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City Chip Seal Project to start this month

A chip sealing project in the City of Three Forks is expected to start on Monday, July 8.

In March, the Three Forks City Council approved a bid award for the project to Hollow Contracting Inc. for $286,785.35.

According to City Officials, this will be the first chip-sealing project in the city in about a decade.

Street sweeping is underway, and City officials are asking residents to please move vehicles off the affected streets.

The Streets that are part of the project include:

1. 1st Avenue East

2. All the paved streets between Main Street and 2nd Avenue E (all connecting to 1st Avenue East)

3. Cottonwood Street

4. East Oak (by the school/N. 2nd Avenue East)

5. W. Birch Street (by the Iron Horse)

6. W. Cedar Street (side of Museum & M&W area)

7. California (road to the Post Office)

8. West Elm Street

9. West Grove Street

10. West Hickory Street

11. 1-block paved area of 2nd Avenue West between West Grove & West Hickory Streets

12. 1-block paved area of 1st Avenue West between West Grove & West Hickory Streets

13. Front Street

14. Oregon Street

15. Linda Lane

16. Colter Trail & Camas Court


Mayor Randy Johnston said the city used to do it every three years and the streets need a good seal.

Before the vote in March, City Councilmember and Streets & Alley Committee member Garret Buchanan said they decided not to go with a "fancy oil" for the project. He said this type of oil would only be applicable if they were trying to get people back on the road in the shortest amount of time as possible, hours instead of a day.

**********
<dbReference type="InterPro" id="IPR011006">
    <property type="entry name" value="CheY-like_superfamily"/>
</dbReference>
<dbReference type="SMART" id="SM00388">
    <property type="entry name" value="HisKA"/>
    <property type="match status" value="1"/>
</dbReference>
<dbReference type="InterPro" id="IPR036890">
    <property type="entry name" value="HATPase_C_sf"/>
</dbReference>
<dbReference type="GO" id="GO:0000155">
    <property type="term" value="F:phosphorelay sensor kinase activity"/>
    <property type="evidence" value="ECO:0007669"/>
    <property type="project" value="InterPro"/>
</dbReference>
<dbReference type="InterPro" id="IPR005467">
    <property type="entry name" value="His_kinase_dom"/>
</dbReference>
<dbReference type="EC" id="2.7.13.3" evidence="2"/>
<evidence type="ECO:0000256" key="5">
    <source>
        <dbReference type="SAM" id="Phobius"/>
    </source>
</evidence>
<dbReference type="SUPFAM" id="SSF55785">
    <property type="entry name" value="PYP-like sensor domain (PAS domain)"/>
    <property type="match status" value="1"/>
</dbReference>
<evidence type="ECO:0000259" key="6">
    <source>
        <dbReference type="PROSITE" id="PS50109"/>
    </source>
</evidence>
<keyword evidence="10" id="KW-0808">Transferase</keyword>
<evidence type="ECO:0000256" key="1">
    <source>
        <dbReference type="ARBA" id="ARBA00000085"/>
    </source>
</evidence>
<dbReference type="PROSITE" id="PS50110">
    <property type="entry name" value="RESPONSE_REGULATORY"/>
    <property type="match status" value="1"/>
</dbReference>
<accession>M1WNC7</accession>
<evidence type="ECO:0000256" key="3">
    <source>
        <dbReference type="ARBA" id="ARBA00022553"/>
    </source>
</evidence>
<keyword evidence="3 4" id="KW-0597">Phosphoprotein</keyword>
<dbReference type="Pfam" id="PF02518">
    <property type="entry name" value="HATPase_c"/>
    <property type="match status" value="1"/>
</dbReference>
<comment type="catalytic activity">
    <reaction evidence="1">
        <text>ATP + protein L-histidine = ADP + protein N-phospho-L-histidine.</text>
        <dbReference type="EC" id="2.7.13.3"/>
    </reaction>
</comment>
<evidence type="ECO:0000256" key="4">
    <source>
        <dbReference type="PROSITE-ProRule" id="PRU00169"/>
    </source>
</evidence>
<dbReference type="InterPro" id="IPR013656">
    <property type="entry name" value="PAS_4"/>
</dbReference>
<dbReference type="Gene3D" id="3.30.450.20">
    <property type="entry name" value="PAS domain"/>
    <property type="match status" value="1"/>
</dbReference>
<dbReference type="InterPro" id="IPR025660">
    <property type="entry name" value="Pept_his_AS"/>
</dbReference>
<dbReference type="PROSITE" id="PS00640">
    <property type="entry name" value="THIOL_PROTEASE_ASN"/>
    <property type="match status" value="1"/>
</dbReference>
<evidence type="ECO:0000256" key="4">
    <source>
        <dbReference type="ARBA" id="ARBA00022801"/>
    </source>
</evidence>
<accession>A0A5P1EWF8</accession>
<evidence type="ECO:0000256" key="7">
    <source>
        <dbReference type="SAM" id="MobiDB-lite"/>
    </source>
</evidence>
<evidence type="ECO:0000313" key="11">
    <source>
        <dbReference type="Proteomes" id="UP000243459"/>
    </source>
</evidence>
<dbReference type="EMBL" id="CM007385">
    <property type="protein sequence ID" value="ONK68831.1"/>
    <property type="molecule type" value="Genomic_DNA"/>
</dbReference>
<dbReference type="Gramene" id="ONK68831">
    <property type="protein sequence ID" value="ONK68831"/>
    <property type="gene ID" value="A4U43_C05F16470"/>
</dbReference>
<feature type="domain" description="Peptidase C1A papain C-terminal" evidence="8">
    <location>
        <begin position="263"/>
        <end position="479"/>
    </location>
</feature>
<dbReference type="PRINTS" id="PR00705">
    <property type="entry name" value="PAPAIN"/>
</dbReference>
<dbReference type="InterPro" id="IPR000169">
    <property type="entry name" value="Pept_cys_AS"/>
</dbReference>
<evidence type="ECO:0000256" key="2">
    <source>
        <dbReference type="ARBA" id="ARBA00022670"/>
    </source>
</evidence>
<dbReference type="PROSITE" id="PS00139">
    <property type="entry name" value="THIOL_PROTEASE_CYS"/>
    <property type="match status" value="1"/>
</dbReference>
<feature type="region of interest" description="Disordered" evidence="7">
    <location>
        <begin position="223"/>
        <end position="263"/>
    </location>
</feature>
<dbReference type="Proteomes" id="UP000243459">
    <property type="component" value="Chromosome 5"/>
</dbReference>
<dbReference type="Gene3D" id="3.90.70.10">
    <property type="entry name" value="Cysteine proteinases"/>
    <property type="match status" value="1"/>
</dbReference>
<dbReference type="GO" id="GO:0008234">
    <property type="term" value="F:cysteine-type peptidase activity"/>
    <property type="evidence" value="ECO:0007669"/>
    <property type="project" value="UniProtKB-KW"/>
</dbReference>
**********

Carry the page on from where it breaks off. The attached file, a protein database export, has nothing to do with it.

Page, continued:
He added that the areas that will be chip sealed are high-traffic areas, but it won't dispute the traffic flow for longer than the project's short duration.

"The difference between 20 percent faster drying time is really not applicable for Three Forks. If it was a major freeway, it'd be worth it. But I don't think it be worth quite that much money," he said.

The estimated cost of savings from not using the faster drying oil is $16,000.

Buchanan said they also went with the lowest bidder, which would save the city $20,000.

"I'm glad we were able to do something," Johnston said.

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